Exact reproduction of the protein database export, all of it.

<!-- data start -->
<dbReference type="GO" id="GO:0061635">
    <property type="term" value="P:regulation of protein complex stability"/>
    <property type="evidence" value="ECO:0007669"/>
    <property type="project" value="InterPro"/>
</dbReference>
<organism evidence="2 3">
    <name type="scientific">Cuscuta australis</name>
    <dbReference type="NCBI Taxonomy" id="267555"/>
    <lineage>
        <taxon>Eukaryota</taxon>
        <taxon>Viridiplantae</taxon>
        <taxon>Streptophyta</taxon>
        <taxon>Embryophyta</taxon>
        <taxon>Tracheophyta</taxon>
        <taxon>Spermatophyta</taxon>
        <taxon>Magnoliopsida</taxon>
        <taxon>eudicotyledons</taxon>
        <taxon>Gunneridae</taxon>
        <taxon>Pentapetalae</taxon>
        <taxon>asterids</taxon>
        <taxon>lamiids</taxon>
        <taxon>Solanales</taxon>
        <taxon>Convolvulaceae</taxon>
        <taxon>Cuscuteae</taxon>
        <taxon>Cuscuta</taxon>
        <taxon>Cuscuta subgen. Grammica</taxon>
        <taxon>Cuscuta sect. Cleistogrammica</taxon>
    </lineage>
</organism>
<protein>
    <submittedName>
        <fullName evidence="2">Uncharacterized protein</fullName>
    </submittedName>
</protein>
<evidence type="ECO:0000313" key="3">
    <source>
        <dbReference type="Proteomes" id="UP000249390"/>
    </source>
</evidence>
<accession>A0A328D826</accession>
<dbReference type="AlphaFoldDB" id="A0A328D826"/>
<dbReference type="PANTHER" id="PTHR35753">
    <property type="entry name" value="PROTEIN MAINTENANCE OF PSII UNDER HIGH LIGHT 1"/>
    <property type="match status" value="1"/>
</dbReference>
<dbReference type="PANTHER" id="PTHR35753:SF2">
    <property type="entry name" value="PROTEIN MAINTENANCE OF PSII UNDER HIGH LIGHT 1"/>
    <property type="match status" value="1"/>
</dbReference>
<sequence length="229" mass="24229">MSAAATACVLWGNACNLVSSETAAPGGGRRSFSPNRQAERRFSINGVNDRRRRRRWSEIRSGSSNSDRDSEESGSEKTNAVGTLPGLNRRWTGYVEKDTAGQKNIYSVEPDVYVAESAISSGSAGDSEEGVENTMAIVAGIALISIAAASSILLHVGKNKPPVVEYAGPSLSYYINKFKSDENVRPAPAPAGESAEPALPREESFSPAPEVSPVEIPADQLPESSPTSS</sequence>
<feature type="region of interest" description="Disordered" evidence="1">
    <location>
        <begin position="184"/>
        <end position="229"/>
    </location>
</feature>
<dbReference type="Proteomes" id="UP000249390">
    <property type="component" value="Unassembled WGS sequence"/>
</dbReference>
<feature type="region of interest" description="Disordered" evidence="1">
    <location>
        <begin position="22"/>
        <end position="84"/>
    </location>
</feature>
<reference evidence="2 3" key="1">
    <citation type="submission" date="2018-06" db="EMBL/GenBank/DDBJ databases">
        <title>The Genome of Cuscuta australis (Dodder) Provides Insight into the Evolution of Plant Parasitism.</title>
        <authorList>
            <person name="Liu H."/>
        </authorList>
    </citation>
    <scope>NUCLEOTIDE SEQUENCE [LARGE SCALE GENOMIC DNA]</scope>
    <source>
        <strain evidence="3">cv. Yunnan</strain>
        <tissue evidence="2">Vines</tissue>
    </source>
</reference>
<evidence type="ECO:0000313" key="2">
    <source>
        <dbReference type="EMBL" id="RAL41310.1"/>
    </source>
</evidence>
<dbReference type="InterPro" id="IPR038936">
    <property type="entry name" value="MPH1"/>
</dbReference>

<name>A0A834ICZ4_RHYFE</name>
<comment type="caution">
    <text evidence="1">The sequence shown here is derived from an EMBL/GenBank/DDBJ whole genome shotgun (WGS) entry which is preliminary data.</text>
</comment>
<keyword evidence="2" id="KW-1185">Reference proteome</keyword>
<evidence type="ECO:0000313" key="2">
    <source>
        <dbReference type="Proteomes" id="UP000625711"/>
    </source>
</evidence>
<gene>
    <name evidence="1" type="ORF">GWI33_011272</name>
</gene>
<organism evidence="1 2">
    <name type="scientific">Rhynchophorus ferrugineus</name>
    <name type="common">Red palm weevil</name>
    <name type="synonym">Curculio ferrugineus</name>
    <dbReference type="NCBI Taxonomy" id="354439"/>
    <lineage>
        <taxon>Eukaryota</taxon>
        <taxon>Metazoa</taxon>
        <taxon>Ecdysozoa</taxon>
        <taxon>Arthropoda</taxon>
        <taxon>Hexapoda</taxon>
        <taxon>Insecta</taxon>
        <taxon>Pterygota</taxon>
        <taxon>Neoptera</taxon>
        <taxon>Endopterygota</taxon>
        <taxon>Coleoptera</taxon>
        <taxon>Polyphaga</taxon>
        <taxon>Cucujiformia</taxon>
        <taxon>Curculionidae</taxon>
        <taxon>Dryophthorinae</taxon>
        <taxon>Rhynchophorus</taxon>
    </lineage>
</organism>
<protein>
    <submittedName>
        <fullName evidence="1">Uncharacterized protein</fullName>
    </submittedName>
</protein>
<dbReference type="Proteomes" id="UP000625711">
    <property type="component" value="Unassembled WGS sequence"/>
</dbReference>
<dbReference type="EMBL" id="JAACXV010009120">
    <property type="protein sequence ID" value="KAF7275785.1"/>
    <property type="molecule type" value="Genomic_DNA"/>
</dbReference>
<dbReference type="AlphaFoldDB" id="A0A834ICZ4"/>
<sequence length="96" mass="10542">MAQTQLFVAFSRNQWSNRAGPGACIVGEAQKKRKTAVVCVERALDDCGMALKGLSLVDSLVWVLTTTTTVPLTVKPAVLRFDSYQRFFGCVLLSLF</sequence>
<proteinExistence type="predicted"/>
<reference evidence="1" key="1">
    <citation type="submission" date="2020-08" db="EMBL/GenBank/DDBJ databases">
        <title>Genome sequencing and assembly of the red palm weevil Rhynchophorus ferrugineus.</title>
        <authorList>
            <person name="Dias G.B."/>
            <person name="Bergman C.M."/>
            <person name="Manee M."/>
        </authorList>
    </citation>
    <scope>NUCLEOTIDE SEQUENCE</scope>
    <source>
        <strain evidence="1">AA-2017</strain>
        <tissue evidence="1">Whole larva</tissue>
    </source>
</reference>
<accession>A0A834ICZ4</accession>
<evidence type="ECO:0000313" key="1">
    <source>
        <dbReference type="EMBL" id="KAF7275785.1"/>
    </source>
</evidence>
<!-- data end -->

<dbReference type="GO" id="GO:0061635">
    <property type="term" value="P:regulation of protein complex stability"/>
    <property type="evidence" value="ECO:0007669"/>
    <property type="project" value="InterPro"/>
</dbReference>
<organism evidence="2 3">
    <name type="scientific">Cuscuta australis</name>
    <dbReference type="NCBI Taxonomy" id="267555"/>
    <lineage>
        <taxon>Eukaryota</taxon>
        <taxon>Viridiplantae</taxon>
        <taxon>Streptophyta</taxon>
        <taxon>Embryophyta</taxon>
        <taxon>Tracheophyta</taxon>
        <taxon>Spermatophyta</taxon>
        <taxon>Magnoliopsida</taxon>
        <taxon>eudicotyledons</taxon>
        <taxon>Gunneridae</taxon>
        <taxon>Pentapetalae</taxon>
        <taxon>asterids</taxon>
        <taxon>lamiids</taxon>
        <taxon>Solanales</taxon>
        <taxon>Convolvulaceae</taxon>
        <taxon>Cuscuteae</taxon>
        <taxon>Cuscuta</taxon>
        <taxon>Cuscuta subgen. Grammica</taxon>
        <taxon>Cuscuta sect. Cleistogrammica</taxon>
    </lineage>
</organism>
<protein>
    <submittedName>
        <fullName evidence="2">Uncharacterized protein</fullName>
    </submittedName>
</protein>
<evidence type="ECO:0000313" key="3">
    <source>
        <dbReference type="Proteomes" id="UP000249390"/>
    </source>
</evidence>
<accession>A0A328D826</accession>
<dbReference type="AlphaFoldDB" id="A0A328D826"/>
<dbReference type="PANTHER" id="PTHR35753">
    <property type="entry name" value="PROTEIN MAINTENANCE OF PSII UNDER HIGH LIGHT 1"/>
    <property type="match status" value="1"/>
</dbReference>
<dbReference type="PANTHER" id="PTHR35753:SF2">
    <property type="entry name" value="PROTEIN MAINTENANCE OF PSII UNDER HIGH LIGHT 1"/>
    <property type="match status" value="1"/>
</dbReference>
<sequence length="229" mass="24229">MSAAATACVLWGNACNLVSSETAAPGGGRRSFSPNRQAERRFSINGVNDRRRRRRWSEIRSGSSNSDRDSEESGSEKTNAVGTLPGLNRRWTGYVEKDTAGQKNIYSVEPDVYVAESAISSGSAGDSEEGVENTMAIVAGIALISIAAASSILLHVGKNKPPVVEYAGPSLSYYINKFKSDENVRPAPAPAGESAEPALPREESFSPAPEVSPVEIPADQLPESSPTSS</sequence>
<feature type="region of interest" description="Disordered" evidence="1">
    <location>
        <begin position="184"/>
        <end position="229"/>
    </location>
</feature>
<dbReference type="Proteomes" id="UP000249390">
    <property type="component" value="Unassembled WGS sequence"/>
</dbReference>
<feature type="region of interest" description="Disordered" evidence="1">
    <location>
        <begin position="22"/>
        <end position="84"/>
    </location>
</feature>
<reference evidence="2 3" key="1">
    <citation type="submission" date="2018-06" db="EMBL/GenBank/DDBJ databases">
        <title>The Genome of Cuscuta australis (Dodder) Provides Insight into the Evolution of Plant Parasitism.</title>
        <authorList>
            <person name="Liu H."/>
        </authorList>
    </citation>
    <scope>NUCLEOTIDE SEQUENCE [LARGE SCALE GENOMIC DNA]</scope>
    <source>
        <strain evidence="3">cv. Yunnan</strain>
        <tissue evidence="2">Vines</tissue>
    </source>
</reference>
<evidence type="ECO:0000313" key="2">
    <source>
        <dbReference type="EMBL" id="RAL41310.1"/>
    </source>
</evidence>
<dbReference type="InterPro" id="IPR038936">
    <property type="entry name" value="MPH1"/>
</dbReference>

<name>A0A834ICZ4_RHYFE</name>
<comment type="caution">
    <text evidence="1">The sequence shown here is derived from an EMBL/GenBank/DDBJ whole genome shotgun (WGS) entry which is preliminary data.</text>
</comment>
<keyword evidence="2" id="KW-1185">Reference proteome</keyword>
<evidence type="ECO:0000313" key="2">
    <source>
        <dbReference type="Proteomes" id="UP000625711"/>
    </source>
</evidence>
<gene>
    <name evidence="1" type="ORF">GWI33_011272</name>
</gene>
<organism evidence="1 2">
    <name type="scientific">Rhynchophorus ferrugineus</name>
    <name type="common">Red palm weevil</name>
    <name type="synonym">Curculio ferrugineus</name>
    <dbReference type="NCBI Taxonomy" id="354439"/>
    <lineage>
        <taxon>Eukaryota</taxon>
        <taxon>Metazoa</taxon>
        <taxon>Ecdysozoa</taxon>
        <taxon>Arthropoda</taxon>
        <taxon>Hexapoda</taxon>
        <taxon>Insecta</taxon>
        <taxon>Pterygota</taxon>
        <taxon>Neoptera</taxon>
        <taxon>Endopterygota</taxon>
        <taxon>Coleoptera</taxon>
        <taxon>Polyphaga</taxon>
        <taxon>Cucujiformia</taxon>
        <taxon>Curculionidae</taxon>
        <taxon>Dryophthorinae</taxon>
        <taxon>Rhynchophorus</taxon>
    </lineage>
</organism>
<protein>
    <submittedName>
        <fullName evidence="1">Uncharacterized protein</fullName>
    </submittedName>
</protein>
<dbReference type="Proteomes" id="UP000625711">
    <property type="component" value="Unassembled WGS sequence"/>
</dbReference>
<dbReference type="EMBL" id="JAACXV010009120">
    <property type="protein sequence ID" value="KAF7275785.1"/>
    <property type="molecule type" value="Genomic_DNA"/>
</dbReference>
<dbReference type="AlphaFoldDB" id="A0A834ICZ4"/>
<sequence length="96" mass="10542">MAQTQLFVAFSRNQWSNRAGPGACIVGEAQKKRKTAVVCVERALDDCGMALKGLSLVDSLVWVLTTTTTVPLTVKPAVLRFDSYQRFFGCVLLSLF</sequence>
<proteinExistence type="predicted"/>
<reference evidence="1" key="1">
    <citation type="submission" date="2020-08" db="EMBL/GenBank/DDBJ databases">
        <title>Genome sequencing and assembly of the red palm weevil Rhynchophorus ferrugineus.</title>
        <authorList>
            <person name="Dias G.B."/>
            <person name="Bergman C.M."/>
            <person name="Manee M."/>
        </authorList>
    </citation>
    <scope>NUCLEOTIDE SEQUENCE</scope>
    <source>
        <strain evidence="1">AA-2017</strain>
        <tissue evidence="1">Whole larva</tissue>
    </source>
</reference>
<accession>A0A834ICZ4</accession>
<evidence type="ECO:0000313" key="1">
    <source>
        <dbReference type="EMBL" id="KAF7275785.1"/>
    </source>
</evidence>